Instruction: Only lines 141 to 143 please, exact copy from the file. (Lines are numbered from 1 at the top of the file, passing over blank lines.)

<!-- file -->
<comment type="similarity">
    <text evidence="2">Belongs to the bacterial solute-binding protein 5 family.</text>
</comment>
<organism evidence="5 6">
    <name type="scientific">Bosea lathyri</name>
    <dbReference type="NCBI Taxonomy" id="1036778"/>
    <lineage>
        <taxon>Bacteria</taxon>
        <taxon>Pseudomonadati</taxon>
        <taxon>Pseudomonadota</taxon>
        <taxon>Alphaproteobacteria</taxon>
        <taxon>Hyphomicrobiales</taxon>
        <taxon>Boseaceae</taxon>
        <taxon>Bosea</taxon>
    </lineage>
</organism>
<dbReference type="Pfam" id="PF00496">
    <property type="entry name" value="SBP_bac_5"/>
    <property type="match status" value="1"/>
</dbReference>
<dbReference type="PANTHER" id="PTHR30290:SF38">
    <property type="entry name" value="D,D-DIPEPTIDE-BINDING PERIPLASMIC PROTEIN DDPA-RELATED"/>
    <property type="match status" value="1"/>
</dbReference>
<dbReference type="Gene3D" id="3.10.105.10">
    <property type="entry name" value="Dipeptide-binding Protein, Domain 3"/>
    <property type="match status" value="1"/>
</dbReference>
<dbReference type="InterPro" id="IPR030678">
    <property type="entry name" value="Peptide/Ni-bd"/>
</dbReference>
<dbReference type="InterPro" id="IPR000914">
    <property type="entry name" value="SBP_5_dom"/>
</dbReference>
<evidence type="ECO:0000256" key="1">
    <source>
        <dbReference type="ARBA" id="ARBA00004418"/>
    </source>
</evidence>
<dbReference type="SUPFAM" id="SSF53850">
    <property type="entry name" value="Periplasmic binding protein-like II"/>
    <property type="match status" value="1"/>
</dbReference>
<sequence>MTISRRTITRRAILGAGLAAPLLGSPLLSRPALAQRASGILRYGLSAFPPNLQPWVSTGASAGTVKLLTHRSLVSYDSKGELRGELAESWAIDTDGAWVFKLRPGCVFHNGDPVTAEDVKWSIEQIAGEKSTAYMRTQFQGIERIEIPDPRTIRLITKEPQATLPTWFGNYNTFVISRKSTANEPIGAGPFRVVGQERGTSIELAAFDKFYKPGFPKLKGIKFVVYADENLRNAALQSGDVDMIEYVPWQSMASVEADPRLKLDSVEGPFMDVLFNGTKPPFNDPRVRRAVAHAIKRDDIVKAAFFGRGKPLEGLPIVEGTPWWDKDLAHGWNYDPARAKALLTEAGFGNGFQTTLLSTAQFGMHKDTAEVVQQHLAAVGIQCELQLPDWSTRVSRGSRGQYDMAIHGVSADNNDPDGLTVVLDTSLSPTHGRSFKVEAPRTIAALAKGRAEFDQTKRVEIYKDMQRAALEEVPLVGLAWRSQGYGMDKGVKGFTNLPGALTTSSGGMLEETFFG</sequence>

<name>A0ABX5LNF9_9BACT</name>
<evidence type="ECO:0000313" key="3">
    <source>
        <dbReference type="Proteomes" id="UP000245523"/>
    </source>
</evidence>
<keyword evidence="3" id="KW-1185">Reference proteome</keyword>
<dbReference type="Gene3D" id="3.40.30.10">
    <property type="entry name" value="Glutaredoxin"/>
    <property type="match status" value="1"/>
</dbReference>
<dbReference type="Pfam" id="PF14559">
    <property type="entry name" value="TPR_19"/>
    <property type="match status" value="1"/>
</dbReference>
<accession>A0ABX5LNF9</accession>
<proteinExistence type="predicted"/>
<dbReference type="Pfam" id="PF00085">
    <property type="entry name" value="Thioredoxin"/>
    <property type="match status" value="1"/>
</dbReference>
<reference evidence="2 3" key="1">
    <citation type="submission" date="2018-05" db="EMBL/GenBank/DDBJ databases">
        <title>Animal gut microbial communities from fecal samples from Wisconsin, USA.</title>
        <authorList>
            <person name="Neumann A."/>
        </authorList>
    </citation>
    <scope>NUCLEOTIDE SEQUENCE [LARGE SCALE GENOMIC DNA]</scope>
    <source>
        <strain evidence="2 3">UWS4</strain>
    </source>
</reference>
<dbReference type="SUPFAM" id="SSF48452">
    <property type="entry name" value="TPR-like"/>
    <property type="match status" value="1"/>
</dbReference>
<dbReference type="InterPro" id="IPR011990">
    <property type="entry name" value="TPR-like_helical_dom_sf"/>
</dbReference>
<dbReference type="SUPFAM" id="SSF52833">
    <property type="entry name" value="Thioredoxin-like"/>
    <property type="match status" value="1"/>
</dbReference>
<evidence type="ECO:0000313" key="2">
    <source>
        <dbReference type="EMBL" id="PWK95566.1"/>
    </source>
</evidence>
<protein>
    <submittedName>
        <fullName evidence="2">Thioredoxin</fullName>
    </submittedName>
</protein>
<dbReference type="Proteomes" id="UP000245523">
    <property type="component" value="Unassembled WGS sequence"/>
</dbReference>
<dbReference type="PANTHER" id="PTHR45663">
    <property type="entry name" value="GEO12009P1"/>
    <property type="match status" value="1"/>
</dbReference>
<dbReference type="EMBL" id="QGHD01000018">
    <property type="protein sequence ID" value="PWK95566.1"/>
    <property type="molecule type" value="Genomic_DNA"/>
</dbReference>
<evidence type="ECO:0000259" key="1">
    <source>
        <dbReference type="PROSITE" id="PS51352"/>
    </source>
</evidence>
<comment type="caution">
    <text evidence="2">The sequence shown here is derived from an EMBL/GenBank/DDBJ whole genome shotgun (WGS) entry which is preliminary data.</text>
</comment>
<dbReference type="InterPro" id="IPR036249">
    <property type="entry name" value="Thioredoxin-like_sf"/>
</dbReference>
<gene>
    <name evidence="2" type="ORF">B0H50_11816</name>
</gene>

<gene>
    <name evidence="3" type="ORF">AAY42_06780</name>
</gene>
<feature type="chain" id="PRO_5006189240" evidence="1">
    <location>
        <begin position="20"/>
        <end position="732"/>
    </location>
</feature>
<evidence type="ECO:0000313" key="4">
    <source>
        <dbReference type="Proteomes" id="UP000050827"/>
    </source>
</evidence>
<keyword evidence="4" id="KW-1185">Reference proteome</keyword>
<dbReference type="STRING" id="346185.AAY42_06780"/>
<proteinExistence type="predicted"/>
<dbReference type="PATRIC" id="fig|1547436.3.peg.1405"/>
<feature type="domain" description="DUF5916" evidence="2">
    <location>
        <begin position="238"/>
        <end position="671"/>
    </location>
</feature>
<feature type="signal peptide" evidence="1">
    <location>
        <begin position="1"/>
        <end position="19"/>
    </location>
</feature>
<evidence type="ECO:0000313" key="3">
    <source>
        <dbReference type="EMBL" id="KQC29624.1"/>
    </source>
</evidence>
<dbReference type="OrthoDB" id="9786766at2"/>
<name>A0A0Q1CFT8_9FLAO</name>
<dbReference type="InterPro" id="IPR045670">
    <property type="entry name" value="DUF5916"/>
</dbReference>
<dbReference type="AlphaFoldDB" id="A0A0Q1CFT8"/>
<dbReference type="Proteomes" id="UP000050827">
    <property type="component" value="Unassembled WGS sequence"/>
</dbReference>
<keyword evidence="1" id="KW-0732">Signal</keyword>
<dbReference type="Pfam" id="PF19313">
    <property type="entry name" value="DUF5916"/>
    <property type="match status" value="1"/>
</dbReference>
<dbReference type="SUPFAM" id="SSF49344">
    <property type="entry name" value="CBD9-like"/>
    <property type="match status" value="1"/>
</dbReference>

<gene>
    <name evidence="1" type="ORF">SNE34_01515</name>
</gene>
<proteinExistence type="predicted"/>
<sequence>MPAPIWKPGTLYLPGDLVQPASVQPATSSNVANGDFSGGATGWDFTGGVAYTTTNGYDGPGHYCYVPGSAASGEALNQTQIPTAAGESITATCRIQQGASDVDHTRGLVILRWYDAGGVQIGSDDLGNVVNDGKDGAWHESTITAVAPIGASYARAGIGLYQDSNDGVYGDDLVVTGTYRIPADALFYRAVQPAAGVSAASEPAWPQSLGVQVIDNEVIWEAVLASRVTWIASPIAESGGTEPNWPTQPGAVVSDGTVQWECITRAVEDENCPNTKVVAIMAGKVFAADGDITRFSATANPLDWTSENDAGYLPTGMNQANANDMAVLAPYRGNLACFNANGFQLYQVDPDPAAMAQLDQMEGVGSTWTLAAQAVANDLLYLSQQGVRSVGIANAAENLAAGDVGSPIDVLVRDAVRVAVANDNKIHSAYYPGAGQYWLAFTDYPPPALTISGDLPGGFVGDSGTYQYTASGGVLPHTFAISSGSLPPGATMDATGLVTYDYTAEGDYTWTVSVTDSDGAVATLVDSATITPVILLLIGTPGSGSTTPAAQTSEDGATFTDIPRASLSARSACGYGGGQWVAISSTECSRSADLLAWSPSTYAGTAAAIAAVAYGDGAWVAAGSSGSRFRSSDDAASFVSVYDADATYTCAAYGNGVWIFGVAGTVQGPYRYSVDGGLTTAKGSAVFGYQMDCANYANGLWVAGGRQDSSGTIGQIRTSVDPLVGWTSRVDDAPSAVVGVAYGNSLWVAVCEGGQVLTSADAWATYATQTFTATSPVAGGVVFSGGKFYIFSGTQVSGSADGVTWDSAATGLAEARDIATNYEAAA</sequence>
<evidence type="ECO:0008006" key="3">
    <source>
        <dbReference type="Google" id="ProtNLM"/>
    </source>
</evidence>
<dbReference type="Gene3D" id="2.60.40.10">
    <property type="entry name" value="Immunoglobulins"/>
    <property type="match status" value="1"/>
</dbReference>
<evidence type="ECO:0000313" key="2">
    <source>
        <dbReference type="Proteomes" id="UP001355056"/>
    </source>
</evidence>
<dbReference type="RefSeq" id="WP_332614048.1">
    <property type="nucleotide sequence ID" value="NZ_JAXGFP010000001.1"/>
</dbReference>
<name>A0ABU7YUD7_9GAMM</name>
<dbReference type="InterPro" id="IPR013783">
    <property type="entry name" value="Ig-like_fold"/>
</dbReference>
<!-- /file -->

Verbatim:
<dbReference type="PATRIC" id="fig|1547436.3.peg.1405"/>
<feature type="domain" description="DUF5916" evidence="2">
    <location>